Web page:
During the brief period following the US Civil War called “Reconstruction,” Africans in South Carolina as well as other parts of the South played a monumental role in shaping the reorganization of America with regard to how it treated all its citizens. Alas the democratic idealism and zeal of Reconstruction was short lived. The ruling elites in both the North and South reverted to their oppressive ways. Ironically, they devised even more pernicious forms of peonage. But folks on the islands, because they were still isolated from whites and close knit, experienced more autonomy and self reliance then their mainland brethren. Because of this, the Gullah people tend to have more pride in who they are, their past and their potential albeit still living in a virulently racist country. It wasn’t until they ventured off the islands or as more and more whites infiltrated the coastal regions that the Gullah people experienced overt contacts with racism and a blatant denigration of their culture. In recent decades as more and more whites came to the coastal islands, as usual they brought their psychosis and greed with them. Over the years many Geechee families have lost their lands due to a myriad of reasons and whites have eagerly gobbled up thousands of acres.

In the 1980s a few descendants of the Geechees decided to do something to celebrate themselves, venerate who they were and honor their unique heritage.

Mrs Rosalie Pazant who worked at Savannah State College at the time was retiring soon but she wanted to get involved in something positive to remain active. Some friends encouraged her to rekindle the spirit of a local tradition called “Decoration Day” but with an emphasis on education and preservation. So she and several others set out to plan what has evolved into what has become the Gullah Festival.

The festival is an unabashed celebration of Gullah history, its African roots, its unique culture and legacy. This year the festival was held from Friday May 23 through Sunday May 25. The 2008 festival (the twenty-second year) featured plays, panel discussions, artistic creativity, and assorted edutainment. But more importantly the Gullah Festival serves as a homecoming celebration an initiation and baptism into Gullah culture,.

Seretha M. Tuttle, tour guide

Most of the festival’s activities are held on the newly renovated waterfront area of the Beaufort River in downtown Beaufort. This is prime land. Naturally there are elements in Beaufort that don’t want a festival that unashamedly celebrates being African held at that location even though the festival brings in major tourist revenue for the hotels and restaurants in the region.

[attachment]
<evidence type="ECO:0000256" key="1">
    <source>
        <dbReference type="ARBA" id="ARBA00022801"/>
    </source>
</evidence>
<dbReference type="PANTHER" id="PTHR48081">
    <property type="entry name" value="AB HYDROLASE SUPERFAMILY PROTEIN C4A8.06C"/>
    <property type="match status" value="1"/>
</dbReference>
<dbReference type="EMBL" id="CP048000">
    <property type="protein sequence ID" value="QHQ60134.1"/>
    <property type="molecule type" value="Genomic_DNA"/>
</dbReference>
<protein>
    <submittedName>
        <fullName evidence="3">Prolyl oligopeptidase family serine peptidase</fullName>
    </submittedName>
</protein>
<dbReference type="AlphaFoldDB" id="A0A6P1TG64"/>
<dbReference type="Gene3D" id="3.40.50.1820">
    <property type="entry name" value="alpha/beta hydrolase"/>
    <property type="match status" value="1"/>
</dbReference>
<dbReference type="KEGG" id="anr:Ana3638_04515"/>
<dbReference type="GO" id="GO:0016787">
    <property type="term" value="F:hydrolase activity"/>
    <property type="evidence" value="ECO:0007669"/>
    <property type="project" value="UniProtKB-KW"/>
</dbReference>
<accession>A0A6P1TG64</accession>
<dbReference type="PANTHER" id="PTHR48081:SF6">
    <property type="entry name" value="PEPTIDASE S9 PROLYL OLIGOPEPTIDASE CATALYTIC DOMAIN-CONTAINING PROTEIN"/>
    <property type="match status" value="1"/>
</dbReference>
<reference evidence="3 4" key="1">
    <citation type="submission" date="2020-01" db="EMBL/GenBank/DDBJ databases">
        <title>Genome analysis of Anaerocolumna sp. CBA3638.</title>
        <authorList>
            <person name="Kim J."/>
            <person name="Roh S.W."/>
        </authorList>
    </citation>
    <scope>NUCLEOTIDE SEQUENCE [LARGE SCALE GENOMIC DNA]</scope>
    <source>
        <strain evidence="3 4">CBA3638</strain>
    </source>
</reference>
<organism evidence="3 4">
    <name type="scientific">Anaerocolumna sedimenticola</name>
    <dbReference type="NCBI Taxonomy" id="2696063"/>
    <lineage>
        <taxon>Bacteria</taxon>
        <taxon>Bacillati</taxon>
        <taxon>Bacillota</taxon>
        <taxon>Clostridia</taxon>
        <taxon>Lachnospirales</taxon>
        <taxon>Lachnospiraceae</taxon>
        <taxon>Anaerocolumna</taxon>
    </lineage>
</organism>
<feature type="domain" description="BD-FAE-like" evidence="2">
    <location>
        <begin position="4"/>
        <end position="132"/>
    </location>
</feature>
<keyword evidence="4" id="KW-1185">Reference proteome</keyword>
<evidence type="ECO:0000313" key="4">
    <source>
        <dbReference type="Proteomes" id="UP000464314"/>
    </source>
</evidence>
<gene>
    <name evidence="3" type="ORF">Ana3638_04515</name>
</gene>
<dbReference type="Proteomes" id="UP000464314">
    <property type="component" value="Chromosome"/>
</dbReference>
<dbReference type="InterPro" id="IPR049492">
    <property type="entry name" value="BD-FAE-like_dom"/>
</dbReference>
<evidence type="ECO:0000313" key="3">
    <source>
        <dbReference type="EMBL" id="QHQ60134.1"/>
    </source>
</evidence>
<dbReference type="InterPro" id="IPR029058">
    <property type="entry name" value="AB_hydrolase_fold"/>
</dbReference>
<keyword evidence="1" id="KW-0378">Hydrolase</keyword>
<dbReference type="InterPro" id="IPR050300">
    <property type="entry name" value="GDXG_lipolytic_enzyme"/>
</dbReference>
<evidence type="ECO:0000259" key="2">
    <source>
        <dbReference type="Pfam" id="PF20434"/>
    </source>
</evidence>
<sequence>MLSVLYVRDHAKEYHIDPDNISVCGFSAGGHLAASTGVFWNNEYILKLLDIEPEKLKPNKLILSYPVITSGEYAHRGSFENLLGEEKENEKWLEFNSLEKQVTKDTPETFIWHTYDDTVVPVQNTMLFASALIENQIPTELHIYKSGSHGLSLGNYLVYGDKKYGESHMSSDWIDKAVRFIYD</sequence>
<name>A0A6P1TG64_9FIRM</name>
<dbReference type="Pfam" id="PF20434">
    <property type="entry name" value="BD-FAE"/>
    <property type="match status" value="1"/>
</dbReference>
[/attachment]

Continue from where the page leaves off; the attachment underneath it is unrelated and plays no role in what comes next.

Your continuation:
Nevertheless, Mrs. Pazant and her supporters remain steadfast and undeterred. They plan to keep having the festival far into the future. If you want to experience what it genuinely means to be proud to be an African on a daily basis, attend the Beaufort Gullah Festival. In November the historic Penn Center in St Helena Island, across the bridge from Beaufort, also sponsors a Heritage Festival. This celebration is another opportunity to discover the richness and revitalizing power of the Gullah people. It is an opportunity to see first hand the Geechee people’s uncompromising pride in their African heritage.

I was just as energized attending the Gullah Festival this weekend as I was in 2000 when I went to Kemet and saw for myself the wonders created by our ancient African ancestors. For facilitating this experience for me, I thank the Cheyney National Alumni Association but I especially appreciate Mrs. Rosalie Pazant who is now 91 years old. Mrs Pazant is still the president of the festival. I thank Mrs Pazant, her daughters who support her and their board for holding fast to the vision despite the myriad obstacles they’ve faced over the years. Thank you Mrs. Rosalie Pazant!

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posted 14 December 2011